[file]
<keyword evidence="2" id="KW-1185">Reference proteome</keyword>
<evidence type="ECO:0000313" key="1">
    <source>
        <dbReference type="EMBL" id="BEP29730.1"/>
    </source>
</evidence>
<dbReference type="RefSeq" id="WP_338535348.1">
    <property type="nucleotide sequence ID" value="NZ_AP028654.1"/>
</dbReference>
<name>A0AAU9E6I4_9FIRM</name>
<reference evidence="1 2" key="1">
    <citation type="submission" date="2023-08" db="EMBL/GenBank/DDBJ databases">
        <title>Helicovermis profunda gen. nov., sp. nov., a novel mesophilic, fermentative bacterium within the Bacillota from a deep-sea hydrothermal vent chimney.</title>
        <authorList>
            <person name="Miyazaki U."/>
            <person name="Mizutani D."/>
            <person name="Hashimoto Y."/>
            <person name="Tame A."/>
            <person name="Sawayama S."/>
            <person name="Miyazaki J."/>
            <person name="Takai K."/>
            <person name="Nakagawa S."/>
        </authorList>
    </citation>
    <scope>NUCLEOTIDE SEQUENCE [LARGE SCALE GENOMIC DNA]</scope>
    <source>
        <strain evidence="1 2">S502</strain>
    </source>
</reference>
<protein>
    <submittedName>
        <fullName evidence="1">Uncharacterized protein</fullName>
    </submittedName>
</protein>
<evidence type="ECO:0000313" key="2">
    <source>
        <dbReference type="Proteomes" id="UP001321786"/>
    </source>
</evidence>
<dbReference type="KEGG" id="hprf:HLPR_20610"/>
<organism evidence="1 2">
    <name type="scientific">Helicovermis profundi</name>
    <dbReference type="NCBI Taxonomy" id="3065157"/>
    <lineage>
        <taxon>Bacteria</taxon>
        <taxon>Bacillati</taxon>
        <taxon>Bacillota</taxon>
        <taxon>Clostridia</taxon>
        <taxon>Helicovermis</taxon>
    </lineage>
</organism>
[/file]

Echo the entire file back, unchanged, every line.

<keyword evidence="2" id="KW-1185">Reference proteome</keyword>
<evidence type="ECO:0000313" key="1">
    <source>
        <dbReference type="EMBL" id="BEP29730.1"/>
    </source>
</evidence>
<dbReference type="RefSeq" id="WP_338535348.1">
    <property type="nucleotide sequence ID" value="NZ_AP028654.1"/>
</dbReference>
<name>A0AAU9E6I4_9FIRM</name>
<reference evidence="1 2" key="1">
    <citation type="submission" date="2023-08" db="EMBL/GenBank/DDBJ databases">
        <title>Helicovermis profunda gen. nov., sp. nov., a novel mesophilic, fermentative bacterium within the Bacillota from a deep-sea hydrothermal vent chimney.</title>
        <authorList>
            <person name="Miyazaki U."/>
            <person name="Mizutani D."/>
            <person name="Hashimoto Y."/>
            <person name="Tame A."/>
            <person name="Sawayama S."/>
            <person name="Miyazaki J."/>
            <person name="Takai K."/>
            <person name="Nakagawa S."/>
        </authorList>
    </citation>
    <scope>NUCLEOTIDE SEQUENCE [LARGE SCALE GENOMIC DNA]</scope>
    <source>
        <strain evidence="1 2">S502</strain>
    </source>
</reference>
<protein>
    <submittedName>
        <fullName evidence="1">Uncharacterized protein</fullName>
    </submittedName>
</protein>
<evidence type="ECO:0000313" key="2">
    <source>
        <dbReference type="Proteomes" id="UP001321786"/>
    </source>
</evidence>
<dbReference type="KEGG" id="hprf:HLPR_20610"/>
<organism evidence="1 2">
    <name type="scientific">Helicovermis profundi</name>
    <dbReference type="NCBI Taxonomy" id="3065157"/>
    <lineage>
        <taxon>Bacteria</taxon>
        <taxon>Bacillati</taxon>
        <taxon>Bacillota</taxon>
        <taxon>Clostridia</taxon>
        <taxon>Helicovermis</taxon>
    </lineage>
</organism>